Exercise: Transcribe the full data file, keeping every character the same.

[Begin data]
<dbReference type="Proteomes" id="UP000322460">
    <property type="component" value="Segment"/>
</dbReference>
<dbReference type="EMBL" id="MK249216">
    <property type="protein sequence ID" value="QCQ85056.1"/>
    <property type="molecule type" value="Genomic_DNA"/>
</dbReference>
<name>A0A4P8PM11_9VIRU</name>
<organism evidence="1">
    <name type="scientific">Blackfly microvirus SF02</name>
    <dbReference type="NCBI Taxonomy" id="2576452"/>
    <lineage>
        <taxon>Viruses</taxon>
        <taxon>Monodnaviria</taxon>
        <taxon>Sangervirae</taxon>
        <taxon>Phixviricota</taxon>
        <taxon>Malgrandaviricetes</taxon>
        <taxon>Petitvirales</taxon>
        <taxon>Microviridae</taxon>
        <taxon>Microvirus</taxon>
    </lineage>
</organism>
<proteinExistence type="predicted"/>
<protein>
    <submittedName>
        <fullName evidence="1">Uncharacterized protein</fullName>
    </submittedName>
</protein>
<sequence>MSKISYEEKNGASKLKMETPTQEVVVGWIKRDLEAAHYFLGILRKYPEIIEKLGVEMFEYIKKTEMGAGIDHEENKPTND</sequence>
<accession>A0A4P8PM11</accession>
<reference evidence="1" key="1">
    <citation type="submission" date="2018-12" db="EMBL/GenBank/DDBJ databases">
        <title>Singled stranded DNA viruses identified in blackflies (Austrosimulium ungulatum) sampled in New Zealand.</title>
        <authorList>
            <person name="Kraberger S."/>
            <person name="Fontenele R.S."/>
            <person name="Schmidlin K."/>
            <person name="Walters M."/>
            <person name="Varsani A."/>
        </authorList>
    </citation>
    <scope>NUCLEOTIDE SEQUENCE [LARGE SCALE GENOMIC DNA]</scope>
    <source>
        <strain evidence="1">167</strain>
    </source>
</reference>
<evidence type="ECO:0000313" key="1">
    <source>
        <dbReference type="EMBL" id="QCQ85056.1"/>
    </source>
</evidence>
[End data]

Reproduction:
<dbReference type="Proteomes" id="UP000322460">
    <property type="component" value="Segment"/>
</dbReference>
<dbReference type="EMBL" id="MK249216">
    <property type="protein sequence ID" value="QCQ85056.1"/>
    <property type="molecule type" value="Genomic_DNA"/>
</dbReference>
<name>A0A4P8PM11_9VIRU</name>
<organism evidence="1">
    <name type="scientific">Blackfly microvirus SF02</name>
    <dbReference type="NCBI Taxonomy" id="2576452"/>
    <lineage>
        <taxon>Viruses</taxon>
        <taxon>Monodnaviria</taxon>
        <taxon>Sangervirae</taxon>
        <taxon>Phixviricota</taxon>
        <taxon>Malgrandaviricetes</taxon>
        <taxon>Petitvirales</taxon>
        <taxon>Microviridae</taxon>
        <taxon>Microvirus</taxon>
    </lineage>
</organism>
<proteinExistence type="predicted"/>
<protein>
    <submittedName>
        <fullName evidence="1">Uncharacterized protein</fullName>
    </submittedName>
</protein>
<sequence>MSKISYEEKNGASKLKMETPTQEVVVGWIKRDLEAAHYFLGILRKYPEIIEKLGVEMFEYIKKTEMGAGIDHEENKPTND</sequence>
<accession>A0A4P8PM11</accession>
<reference evidence="1" key="1">
    <citation type="submission" date="2018-12" db="EMBL/GenBank/DDBJ databases">
        <title>Singled stranded DNA viruses identified in blackflies (Austrosimulium ungulatum) sampled in New Zealand.</title>
        <authorList>
            <person name="Kraberger S."/>
            <person name="Fontenele R.S."/>
            <person name="Schmidlin K."/>
            <person name="Walters M."/>
            <person name="Varsani A."/>
        </authorList>
    </citation>
    <scope>NUCLEOTIDE SEQUENCE [LARGE SCALE GENOMIC DNA]</scope>
    <source>
        <strain evidence="1">167</strain>
    </source>
</reference>
<evidence type="ECO:0000313" key="1">
    <source>
        <dbReference type="EMBL" id="QCQ85056.1"/>
    </source>
</evidence>